Yes Guide 3: – how to create audience-centric designAmanda McDonald
The creation of design that will connect at deeper level with its target audience is art. But the process that leads up to the design is science. These are three pivotal steps in creating audience-centric design:
Step 1: Evidence gathering
Great design requires a sound evidence platform on which to build. This means putting in the leg-work at the evidence gathering stage. Multiple methods can be used to collate relevant and insightful information. The refinement of this information too, is an important aspect of focusing the design brief on what really matters to the target audience.
Step 2: Social listening
Step 2 is focused on listening to the target audience. To create audience-centric design requires complete immersion in their thoughts, attitudes and beliefs. A range of techniques can be applied, from active listening across multiple social media channels through to qualitative research. This will ensure that the design is based on genuine insights into customer behaviour.
Step 3: Design brief development
A great design requires a great brief. The greatest briefs are precision-focused, insightful and single-minded. They mine the data acquired in the first two stages and provide a concise and compelling spring-board for the creative process to launch.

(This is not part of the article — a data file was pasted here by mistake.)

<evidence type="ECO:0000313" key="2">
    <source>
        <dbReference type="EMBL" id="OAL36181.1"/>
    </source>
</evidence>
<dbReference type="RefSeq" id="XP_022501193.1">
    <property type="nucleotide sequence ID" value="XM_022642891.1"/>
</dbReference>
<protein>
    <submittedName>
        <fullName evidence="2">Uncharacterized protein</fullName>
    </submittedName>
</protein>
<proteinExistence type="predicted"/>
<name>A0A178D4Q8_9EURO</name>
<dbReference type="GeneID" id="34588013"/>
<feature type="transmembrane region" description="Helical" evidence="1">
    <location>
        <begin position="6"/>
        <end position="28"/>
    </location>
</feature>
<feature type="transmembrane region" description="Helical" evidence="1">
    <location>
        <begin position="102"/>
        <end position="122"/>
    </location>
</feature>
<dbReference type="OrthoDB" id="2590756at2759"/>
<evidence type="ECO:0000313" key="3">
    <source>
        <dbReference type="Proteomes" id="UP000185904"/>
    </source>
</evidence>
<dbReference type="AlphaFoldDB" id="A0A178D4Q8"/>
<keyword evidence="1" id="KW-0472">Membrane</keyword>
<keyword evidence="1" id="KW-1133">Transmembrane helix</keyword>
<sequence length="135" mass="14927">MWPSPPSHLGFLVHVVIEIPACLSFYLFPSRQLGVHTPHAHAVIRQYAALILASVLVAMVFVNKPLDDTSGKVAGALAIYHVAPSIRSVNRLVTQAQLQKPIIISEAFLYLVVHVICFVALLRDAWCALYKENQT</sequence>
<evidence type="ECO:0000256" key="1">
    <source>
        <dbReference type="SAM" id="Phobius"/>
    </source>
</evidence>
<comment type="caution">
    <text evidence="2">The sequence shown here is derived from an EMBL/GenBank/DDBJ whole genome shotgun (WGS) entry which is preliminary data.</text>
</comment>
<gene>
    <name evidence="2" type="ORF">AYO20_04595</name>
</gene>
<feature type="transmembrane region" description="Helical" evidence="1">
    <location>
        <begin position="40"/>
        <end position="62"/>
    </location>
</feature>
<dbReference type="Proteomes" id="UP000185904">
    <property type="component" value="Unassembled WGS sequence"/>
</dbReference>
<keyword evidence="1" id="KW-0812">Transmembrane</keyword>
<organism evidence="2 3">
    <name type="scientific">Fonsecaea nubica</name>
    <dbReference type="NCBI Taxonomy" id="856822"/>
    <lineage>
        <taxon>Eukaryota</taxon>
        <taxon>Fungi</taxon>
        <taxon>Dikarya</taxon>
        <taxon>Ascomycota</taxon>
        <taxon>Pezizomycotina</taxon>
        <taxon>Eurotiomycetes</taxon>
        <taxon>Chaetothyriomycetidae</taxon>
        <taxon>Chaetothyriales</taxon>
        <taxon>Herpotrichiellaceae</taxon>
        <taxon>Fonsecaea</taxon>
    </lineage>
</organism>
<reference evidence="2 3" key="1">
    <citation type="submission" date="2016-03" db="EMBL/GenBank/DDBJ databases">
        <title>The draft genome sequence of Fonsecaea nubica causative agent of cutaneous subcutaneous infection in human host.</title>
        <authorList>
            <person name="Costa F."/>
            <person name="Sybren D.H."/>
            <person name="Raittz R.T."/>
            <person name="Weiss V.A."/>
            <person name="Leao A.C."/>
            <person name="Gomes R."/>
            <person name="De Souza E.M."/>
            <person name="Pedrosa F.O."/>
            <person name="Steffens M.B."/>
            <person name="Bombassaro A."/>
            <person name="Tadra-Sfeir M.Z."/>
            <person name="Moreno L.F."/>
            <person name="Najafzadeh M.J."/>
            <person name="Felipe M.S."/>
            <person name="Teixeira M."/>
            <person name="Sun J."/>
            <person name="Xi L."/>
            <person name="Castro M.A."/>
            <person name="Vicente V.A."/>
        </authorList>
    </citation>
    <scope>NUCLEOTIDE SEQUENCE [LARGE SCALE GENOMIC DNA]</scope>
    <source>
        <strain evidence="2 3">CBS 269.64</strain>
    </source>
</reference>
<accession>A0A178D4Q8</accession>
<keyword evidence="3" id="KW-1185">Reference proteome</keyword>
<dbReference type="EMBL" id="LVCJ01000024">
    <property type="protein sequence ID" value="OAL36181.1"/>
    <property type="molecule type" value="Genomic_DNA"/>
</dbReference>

So, assuming that the brief is great, what makes a great audience-centric design?
Simplicity, simplicity, simplicity
Rob Janoff, the designer of one of the most iconic designs in the world, the ‘Apple’ logo, is quoted as saying: “I guess the most important thing a good design has to do is communicate. I don’t think people should have to work very hard to get what you are trying to say visually. How simple can you make it?”
This is echoed by Art Director, Jon Gledstone: “The simpler the idea the better. It could break ground and it could defy physics but as long as the idea is super simple enough that I can tell my Mum, then that’s a great idea.”
If the refinement process has been robustly executed, then the resulting design should be pure gold. But to make sure, here’s our checklist:
- Does it strike a chord with the target audience?
- Is it insightful?
- Is it unique?
- Is it true to the customer’s brand experience?
- Is it simple?
- Is it mind-blowing?
If the design ticks all the boxes at an emotional and rational level for the consumer, it will be easier for the client to buy into, easier for them to promote to internal and external stakeholders, and will ultimately fulfil and exceed the brief.
If you would like us to apply our process to your brief, then call us on 01889 564931 or email us at email@example.com and test our process for yourselves.